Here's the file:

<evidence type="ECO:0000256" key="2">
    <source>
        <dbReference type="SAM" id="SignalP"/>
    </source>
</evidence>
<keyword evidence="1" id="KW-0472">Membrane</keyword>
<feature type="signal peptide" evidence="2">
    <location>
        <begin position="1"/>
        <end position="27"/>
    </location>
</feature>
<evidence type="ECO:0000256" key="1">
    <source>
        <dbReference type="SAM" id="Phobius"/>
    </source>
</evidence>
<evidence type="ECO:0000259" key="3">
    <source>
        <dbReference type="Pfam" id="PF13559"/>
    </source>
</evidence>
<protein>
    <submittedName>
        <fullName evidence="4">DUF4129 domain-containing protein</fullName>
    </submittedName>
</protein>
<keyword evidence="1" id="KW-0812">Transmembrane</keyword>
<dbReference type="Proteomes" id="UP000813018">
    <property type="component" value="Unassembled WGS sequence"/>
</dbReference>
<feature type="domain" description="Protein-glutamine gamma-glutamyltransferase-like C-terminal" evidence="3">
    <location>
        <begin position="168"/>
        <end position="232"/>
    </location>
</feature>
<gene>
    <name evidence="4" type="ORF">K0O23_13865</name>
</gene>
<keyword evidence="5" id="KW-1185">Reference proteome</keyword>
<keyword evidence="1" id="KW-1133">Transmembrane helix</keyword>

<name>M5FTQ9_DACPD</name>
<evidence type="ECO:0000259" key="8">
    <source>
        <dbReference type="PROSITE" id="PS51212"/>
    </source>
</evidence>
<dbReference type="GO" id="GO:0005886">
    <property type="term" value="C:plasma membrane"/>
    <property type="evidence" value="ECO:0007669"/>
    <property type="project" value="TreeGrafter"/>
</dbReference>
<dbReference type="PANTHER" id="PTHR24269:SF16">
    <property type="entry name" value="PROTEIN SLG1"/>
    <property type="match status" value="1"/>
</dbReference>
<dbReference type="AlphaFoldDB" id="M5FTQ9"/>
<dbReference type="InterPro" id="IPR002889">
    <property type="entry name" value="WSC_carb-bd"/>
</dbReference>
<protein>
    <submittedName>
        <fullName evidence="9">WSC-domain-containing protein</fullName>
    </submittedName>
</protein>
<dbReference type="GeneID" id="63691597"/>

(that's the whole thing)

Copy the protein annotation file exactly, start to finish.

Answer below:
<evidence type="ECO:0000256" key="2">
    <source>
        <dbReference type="SAM" id="SignalP"/>
    </source>
</evidence>
<keyword evidence="1" id="KW-0472">Membrane</keyword>
<feature type="signal peptide" evidence="2">
    <location>
        <begin position="1"/>
        <end position="27"/>
    </location>
</feature>
<evidence type="ECO:0000256" key="1">
    <source>
        <dbReference type="SAM" id="Phobius"/>
    </source>
</evidence>
<evidence type="ECO:0000259" key="3">
    <source>
        <dbReference type="Pfam" id="PF13559"/>
    </source>
</evidence>
<protein>
    <submittedName>
        <fullName evidence="4">DUF4129 domain-containing protein</fullName>
    </submittedName>
</protein>
<keyword evidence="1" id="KW-0812">Transmembrane</keyword>
<dbReference type="Proteomes" id="UP000813018">
    <property type="component" value="Unassembled WGS sequence"/>
</dbReference>
<feature type="domain" description="Protein-glutamine gamma-glutamyltransferase-like C-terminal" evidence="3">
    <location>
        <begin position="168"/>
        <end position="232"/>
    </location>
</feature>
<gene>
    <name evidence="4" type="ORF">K0O23_13865</name>
</gene>
<keyword evidence="5" id="KW-1185">Reference proteome</keyword>
<keyword evidence="1" id="KW-1133">Transmembrane helix</keyword>

<name>M5FTQ9_DACPD</name>
<evidence type="ECO:0000259" key="8">
    <source>
        <dbReference type="PROSITE" id="PS51212"/>
    </source>
</evidence>
<dbReference type="GO" id="GO:0005886">
    <property type="term" value="C:plasma membrane"/>
    <property type="evidence" value="ECO:0007669"/>
    <property type="project" value="TreeGrafter"/>
</dbReference>
<dbReference type="PANTHER" id="PTHR24269:SF16">
    <property type="entry name" value="PROTEIN SLG1"/>
    <property type="match status" value="1"/>
</dbReference>
<dbReference type="AlphaFoldDB" id="M5FTQ9"/>
<dbReference type="InterPro" id="IPR002889">
    <property type="entry name" value="WSC_carb-bd"/>
</dbReference>
<protein>
    <submittedName>
        <fullName evidence="9">WSC-domain-containing protein</fullName>
    </submittedName>
</protein>
<dbReference type="GeneID" id="63691597"/>